Ms Barnett faces more than a decade in a US prison if convicted of international parental kidnapping and passport-related offences.

She has remained in custody since her arrest last year, but has regular visits from her daughter and son.

US authorities have two months in which to escort Ms Barnett to the US, subject to any application for a review of Mr Keenan’s order.

 

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Countries around the world honor International Missing Children’s Day on May 25


May 25 , 2013

International Missing Children’s Day on May 25

To commemorate International Missing Children’s Day, law enforcement and non-governmental organisations across four continents are holding events to raise awareness about the need for collaboration and a coordinated response to help protect children from abduction and going missing.

fighting-missing-children2

They are part of the Global Missing Children’s Network – a program of the International Centre for Missing & Exploited Children (ICMEC) – which helps bring attention to the vulnerability of children who are missing and abducted.

It’s a problem facing every country and it needs the attention of law enforcement and government officials around the world.  It is estimated that at least 8 million children worldwide go missing each year or 22,000 a day. Unfortunately, many countries do not view it as a priority and thus don’t have appropriate mechanisms in place to recover missing children who are at high risk of being exploited into trafficking and prostitution. Every country should implement policies and legislation to tackle the issue and protect children’s right to grow up in a safe environment. This will require coordinated efforts between all sectors from law enforcement agencies, government, and non-governmental agencies to private industry.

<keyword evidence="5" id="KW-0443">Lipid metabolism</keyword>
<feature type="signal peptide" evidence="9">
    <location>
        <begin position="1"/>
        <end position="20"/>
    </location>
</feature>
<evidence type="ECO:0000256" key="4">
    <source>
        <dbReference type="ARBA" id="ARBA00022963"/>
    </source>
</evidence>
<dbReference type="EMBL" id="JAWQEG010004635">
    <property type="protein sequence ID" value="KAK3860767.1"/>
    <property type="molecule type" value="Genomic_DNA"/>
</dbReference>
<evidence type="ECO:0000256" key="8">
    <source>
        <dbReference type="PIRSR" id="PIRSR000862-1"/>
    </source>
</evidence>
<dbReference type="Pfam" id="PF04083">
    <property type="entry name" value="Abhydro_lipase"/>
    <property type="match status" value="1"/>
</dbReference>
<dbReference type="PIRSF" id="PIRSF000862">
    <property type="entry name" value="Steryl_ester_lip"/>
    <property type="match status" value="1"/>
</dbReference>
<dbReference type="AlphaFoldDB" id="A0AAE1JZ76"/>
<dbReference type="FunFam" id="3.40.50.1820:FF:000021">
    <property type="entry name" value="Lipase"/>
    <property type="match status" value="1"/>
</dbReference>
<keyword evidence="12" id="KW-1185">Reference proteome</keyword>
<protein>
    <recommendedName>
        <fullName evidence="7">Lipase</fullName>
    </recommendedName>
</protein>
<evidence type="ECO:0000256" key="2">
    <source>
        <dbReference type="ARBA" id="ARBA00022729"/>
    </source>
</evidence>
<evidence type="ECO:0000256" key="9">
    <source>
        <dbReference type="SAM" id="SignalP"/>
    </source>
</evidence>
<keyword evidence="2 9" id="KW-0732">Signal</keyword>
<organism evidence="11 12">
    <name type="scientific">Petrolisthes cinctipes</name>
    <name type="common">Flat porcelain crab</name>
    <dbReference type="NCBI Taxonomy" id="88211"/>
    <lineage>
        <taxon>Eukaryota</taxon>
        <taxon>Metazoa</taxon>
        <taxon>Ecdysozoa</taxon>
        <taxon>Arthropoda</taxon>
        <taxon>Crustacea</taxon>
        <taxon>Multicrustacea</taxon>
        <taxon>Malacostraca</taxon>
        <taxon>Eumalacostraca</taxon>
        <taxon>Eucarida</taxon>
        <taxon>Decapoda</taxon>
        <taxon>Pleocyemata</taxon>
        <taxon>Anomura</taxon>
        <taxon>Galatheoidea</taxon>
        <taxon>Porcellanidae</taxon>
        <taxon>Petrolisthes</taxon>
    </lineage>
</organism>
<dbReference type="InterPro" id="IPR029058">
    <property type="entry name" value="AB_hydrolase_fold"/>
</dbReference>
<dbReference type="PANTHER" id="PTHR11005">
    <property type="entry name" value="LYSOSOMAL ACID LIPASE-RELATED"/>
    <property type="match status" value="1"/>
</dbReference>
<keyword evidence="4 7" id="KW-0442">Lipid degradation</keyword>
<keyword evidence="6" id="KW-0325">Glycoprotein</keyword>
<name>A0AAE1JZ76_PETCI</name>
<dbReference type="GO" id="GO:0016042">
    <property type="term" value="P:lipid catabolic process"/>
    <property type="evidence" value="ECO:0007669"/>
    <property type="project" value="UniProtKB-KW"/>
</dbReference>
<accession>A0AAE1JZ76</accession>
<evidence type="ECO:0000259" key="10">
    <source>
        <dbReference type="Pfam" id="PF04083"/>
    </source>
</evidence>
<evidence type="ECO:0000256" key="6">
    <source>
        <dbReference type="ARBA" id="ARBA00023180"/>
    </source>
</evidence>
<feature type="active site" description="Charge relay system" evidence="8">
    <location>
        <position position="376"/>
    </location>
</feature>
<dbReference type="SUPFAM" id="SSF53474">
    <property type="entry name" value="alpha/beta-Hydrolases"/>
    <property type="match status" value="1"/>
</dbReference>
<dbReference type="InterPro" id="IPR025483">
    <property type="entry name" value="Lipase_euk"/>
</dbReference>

Arizona_Missing_Girl_Carr_t618

It is also important to teach children how to stay safe and inform them of risks they may encounter. To achieve this, adults should take the time to provide children with the tools they need to recognise danger and to talk with them about specific ways to stay safe. ICMEC, through the Global Network, has developed prevention tips to help parents, guardians and other adults discuss safety with children. These tips are available in 10 different languages.

Each year, since 1983, May 25 has been commemorated to remember children who are still missing, children who have been reunited with their families, and to help bring this global issue to the attention of government and society.

 

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International Parental Child Abduction – Child Recovery Services


May 6, 2013

Watch our new video about International Parental Child Abduction and Child Recovery Services

https://www.youtube.com/watch?v=CMo8e1UcNRM

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Dad makes film in bid to find abducted daughter


March 18, 2013

Source: ninemsn